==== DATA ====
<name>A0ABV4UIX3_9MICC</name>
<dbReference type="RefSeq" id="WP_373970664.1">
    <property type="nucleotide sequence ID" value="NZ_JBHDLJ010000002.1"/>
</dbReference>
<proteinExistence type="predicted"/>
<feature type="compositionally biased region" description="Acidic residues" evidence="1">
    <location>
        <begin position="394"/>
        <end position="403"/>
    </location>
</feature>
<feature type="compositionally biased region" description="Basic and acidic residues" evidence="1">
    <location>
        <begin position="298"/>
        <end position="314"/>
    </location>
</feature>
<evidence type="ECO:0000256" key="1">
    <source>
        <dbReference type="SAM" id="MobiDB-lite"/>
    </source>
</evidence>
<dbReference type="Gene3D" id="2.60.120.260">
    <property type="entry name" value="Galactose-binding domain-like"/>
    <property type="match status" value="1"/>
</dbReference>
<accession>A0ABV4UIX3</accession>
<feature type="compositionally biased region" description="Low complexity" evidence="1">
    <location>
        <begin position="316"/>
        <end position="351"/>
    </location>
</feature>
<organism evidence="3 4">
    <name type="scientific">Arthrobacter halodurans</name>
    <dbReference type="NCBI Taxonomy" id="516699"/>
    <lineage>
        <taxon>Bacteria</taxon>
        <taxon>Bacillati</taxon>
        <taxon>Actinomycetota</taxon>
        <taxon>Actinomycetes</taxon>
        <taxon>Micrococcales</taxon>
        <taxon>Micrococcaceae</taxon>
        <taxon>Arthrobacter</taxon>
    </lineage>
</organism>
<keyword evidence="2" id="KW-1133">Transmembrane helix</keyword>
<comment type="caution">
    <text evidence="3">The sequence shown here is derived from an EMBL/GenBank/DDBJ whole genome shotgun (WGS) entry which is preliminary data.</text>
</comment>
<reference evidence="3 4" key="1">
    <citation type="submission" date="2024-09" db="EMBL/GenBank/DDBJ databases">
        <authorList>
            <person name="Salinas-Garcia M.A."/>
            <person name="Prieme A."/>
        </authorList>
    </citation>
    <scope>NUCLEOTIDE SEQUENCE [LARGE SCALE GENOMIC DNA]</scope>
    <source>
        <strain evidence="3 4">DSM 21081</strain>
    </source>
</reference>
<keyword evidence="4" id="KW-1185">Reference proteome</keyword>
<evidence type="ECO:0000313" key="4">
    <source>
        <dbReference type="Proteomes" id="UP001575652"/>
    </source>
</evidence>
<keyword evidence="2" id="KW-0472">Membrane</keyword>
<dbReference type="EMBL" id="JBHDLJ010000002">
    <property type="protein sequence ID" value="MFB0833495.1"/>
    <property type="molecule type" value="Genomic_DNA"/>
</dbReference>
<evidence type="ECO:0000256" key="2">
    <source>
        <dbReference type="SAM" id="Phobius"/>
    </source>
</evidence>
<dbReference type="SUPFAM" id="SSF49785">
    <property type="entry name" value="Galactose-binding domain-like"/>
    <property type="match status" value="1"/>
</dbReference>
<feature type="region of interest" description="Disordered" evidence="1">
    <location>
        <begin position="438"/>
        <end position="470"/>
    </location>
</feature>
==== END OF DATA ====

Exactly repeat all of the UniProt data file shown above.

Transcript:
<name>A0ABV4UIX3_9MICC</name>
<dbReference type="RefSeq" id="WP_373970664.1">
    <property type="nucleotide sequence ID" value="NZ_JBHDLJ010000002.1"/>
</dbReference>
<proteinExistence type="predicted"/>
<feature type="compositionally biased region" description="Acidic residues" evidence="1">
    <location>
        <begin position="394"/>
        <end position="403"/>
    </location>
</feature>
<feature type="compositionally biased region" description="Basic and acidic residues" evidence="1">
    <location>
        <begin position="298"/>
        <end position="314"/>
    </location>
</feature>
<evidence type="ECO:0000256" key="1">
    <source>
        <dbReference type="SAM" id="MobiDB-lite"/>
    </source>
</evidence>
<dbReference type="Gene3D" id="2.60.120.260">
    <property type="entry name" value="Galactose-binding domain-like"/>
    <property type="match status" value="1"/>
</dbReference>
<accession>A0ABV4UIX3</accession>
<feature type="compositionally biased region" description="Low complexity" evidence="1">
    <location>
        <begin position="316"/>
        <end position="351"/>
    </location>
</feature>
<organism evidence="3 4">
    <name type="scientific">Arthrobacter halodurans</name>
    <dbReference type="NCBI Taxonomy" id="516699"/>
    <lineage>
        <taxon>Bacteria</taxon>
        <taxon>Bacillati</taxon>
        <taxon>Actinomycetota</taxon>
        <taxon>Actinomycetes</taxon>
        <taxon>Micrococcales</taxon>
        <taxon>Micrococcaceae</taxon>
        <taxon>Arthrobacter</taxon>
    </lineage>
</organism>
<keyword evidence="2" id="KW-1133">Transmembrane helix</keyword>
<comment type="caution">
    <text evidence="3">The sequence shown here is derived from an EMBL/GenBank/DDBJ whole genome shotgun (WGS) entry which is preliminary data.</text>
</comment>
<reference evidence="3 4" key="1">
    <citation type="submission" date="2024-09" db="EMBL/GenBank/DDBJ databases">
        <authorList>
            <person name="Salinas-Garcia M.A."/>
            <person name="Prieme A."/>
        </authorList>
    </citation>
    <scope>NUCLEOTIDE SEQUENCE [LARGE SCALE GENOMIC DNA]</scope>
    <source>
        <strain evidence="3 4">DSM 21081</strain>
    </source>
</reference>
<keyword evidence="4" id="KW-1185">Reference proteome</keyword>
<evidence type="ECO:0000313" key="4">
    <source>
        <dbReference type="Proteomes" id="UP001575652"/>
    </source>
</evidence>
<keyword evidence="2" id="KW-0472">Membrane</keyword>
<dbReference type="EMBL" id="JBHDLJ010000002">
    <property type="protein sequence ID" value="MFB0833495.1"/>
    <property type="molecule type" value="Genomic_DNA"/>
</dbReference>
<evidence type="ECO:0000256" key="2">
    <source>
        <dbReference type="SAM" id="Phobius"/>
    </source>
</evidence>
<dbReference type="SUPFAM" id="SSF49785">
    <property type="entry name" value="Galactose-binding domain-like"/>
    <property type="match status" value="1"/>
</dbReference>
<feature type="region of interest" description="Disordered" evidence="1">
    <location>
        <begin position="438"/>
        <end position="470"/>
    </location>
</feature>